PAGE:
MobilityHouston gives everyone in the city an equal opportunity to weigh in on transportation issues. All too often, it’s just experts and lobbyists.

Houston has an ordinance that requires the registration and disclosure of anyone who lobbies city government (Chapter 18, Article V, Sec. 18-72).  So, theoretically, this list of lobbyists is your guide to many of the voices in the conversation.

But the rules are just for show. Over the summer, the Houston Chronicle points out that these numbers simply aren’t accurate because of evidence that when lobbyist registrations lapse, work continues, and the rules are never enforced.

Crowdsourcing adds more voices to the policymaking process. It’s highly transparent, in contrast to lobbying. It reaches a demographic that might not otherwise attend a community meeting. And it provides a treasure trove of data.

Submit Your Transportation Ideas

The MobilityHouston platform is pretty straightforward. You can browse conversations without a login. Registration is simple, and can piggyback off any one of four social networks.

A few weeks after the soft launch, nearly 50 ideas have been submitted related to communing, public transit, and urban growth.

Crowdsourcing transportation policy with MobilityHouston.

Crowdsourcing transportation policy with MobilityHouston.

3 Things MobilityHouston Did Right So Far

For such a radical concept from a bunch of out-of-towners, there are a lot of things that Glasshouse Policy did right when bringing the MobilityHouston concept to town:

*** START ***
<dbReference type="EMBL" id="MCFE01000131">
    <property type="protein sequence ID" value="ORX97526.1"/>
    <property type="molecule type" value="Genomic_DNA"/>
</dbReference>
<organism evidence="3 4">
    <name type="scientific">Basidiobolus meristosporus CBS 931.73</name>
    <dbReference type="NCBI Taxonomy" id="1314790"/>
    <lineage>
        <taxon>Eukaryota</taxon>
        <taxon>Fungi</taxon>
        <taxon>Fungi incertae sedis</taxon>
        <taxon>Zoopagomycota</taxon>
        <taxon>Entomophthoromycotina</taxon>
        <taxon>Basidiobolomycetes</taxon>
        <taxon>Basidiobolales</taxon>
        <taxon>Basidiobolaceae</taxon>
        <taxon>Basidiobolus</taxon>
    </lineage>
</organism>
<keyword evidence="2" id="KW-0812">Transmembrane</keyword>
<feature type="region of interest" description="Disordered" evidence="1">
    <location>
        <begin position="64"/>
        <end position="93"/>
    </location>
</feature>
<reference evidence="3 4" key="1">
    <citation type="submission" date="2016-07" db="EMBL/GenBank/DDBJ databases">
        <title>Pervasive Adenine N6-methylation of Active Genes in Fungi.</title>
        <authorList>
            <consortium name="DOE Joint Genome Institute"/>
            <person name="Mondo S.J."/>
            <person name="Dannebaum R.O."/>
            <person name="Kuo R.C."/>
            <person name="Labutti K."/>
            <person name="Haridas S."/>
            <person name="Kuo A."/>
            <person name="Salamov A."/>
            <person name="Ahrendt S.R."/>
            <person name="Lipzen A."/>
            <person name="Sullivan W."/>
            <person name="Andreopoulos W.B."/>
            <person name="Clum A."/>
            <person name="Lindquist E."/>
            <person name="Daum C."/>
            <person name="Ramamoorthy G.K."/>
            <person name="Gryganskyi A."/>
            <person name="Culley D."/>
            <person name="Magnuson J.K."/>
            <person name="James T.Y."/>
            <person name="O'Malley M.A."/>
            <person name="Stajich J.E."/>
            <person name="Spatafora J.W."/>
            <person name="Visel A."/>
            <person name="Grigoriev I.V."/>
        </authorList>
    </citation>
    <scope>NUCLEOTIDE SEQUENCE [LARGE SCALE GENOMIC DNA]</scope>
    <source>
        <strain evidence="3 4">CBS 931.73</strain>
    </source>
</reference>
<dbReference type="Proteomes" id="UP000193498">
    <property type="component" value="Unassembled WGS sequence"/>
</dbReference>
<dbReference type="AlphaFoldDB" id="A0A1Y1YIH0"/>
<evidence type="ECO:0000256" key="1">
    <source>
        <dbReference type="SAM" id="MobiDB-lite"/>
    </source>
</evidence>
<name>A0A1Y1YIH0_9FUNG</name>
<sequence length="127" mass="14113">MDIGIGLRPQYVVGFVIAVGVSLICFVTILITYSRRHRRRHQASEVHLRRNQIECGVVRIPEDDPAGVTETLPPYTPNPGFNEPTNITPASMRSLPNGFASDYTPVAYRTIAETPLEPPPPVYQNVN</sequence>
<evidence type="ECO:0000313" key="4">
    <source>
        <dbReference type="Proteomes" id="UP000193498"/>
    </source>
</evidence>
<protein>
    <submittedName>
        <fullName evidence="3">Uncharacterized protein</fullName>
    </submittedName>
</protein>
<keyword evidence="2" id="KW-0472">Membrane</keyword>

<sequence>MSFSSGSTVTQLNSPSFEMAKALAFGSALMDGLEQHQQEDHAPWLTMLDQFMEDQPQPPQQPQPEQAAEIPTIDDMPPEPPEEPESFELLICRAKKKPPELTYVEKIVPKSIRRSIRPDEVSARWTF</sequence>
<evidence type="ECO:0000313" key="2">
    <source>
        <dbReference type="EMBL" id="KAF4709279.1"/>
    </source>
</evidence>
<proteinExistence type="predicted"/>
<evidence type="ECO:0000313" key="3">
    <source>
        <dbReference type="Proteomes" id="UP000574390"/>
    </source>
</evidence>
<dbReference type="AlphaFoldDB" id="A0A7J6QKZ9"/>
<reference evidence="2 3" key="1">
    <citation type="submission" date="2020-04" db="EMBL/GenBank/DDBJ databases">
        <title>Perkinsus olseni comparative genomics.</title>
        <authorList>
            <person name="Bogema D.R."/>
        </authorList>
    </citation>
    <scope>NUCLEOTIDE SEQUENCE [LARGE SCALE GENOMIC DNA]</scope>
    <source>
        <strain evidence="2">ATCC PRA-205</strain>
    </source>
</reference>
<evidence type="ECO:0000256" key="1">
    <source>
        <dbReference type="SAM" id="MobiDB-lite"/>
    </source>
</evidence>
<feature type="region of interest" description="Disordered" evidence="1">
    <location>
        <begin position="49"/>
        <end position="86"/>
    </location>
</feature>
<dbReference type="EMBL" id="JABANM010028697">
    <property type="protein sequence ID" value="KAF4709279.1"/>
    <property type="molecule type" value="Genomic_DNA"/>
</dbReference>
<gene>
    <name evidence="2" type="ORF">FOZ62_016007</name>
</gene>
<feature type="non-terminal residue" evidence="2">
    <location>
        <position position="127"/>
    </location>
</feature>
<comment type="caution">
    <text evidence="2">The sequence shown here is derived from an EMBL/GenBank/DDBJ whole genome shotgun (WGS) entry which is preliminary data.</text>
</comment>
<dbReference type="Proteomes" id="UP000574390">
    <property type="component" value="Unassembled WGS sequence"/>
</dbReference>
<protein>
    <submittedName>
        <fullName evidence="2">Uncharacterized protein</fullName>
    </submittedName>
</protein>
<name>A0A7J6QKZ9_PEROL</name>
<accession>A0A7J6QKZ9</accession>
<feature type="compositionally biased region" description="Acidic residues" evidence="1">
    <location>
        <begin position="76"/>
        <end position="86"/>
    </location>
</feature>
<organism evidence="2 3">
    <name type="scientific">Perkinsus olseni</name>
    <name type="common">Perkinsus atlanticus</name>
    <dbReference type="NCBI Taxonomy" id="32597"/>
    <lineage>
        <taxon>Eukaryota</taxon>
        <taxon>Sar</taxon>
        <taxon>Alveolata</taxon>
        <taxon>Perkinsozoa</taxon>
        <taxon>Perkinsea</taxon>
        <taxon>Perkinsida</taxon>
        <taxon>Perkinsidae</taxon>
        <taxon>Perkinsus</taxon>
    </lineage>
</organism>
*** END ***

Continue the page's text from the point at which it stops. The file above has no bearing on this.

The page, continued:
1. They showed up. It’s awfully hard to learn about a community without traveling to that community frequently. Glasshouse Policy came to Houston at least once a week, often making a grueling one-day turnaround back to Austin. Their commitment to being here, in person, never wavered.
  2. They created a common cause. Glasshouse Policy spoke to several community partners with an interest in transportation. Since 2015 is an election year, the future of how we plan for and fund transportation is somewhat up in the air. MobilityHouston gives all of these organizations a way to get their members engaged, and it proves a true collaborative effort to the new elected officials.
  3. The project made sense. MobilityHouston represents a five-month effort in the community. It’s not an open-ended, zombie project that eventually runs out of brains after a few years. And it’s not a big event that requires a production staff. The project is calibrated right for a low-risk, high-return collaboration between a bunch of people in the community.

The pilot program is scheduled to run through mid-2016, and I’m excited to see how it performs. If you’re interested in learning more about this project, be sure to reach out to Glasshouse Policy.

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About the Author

Jeff Reichman

Jeff is passionate about using data to make better decisions and reveal new insights. He founded January Advisors and Sketch City, and serves on the board of the League of Women Voters of the Houston Area. Read his full bio on LinkedIn.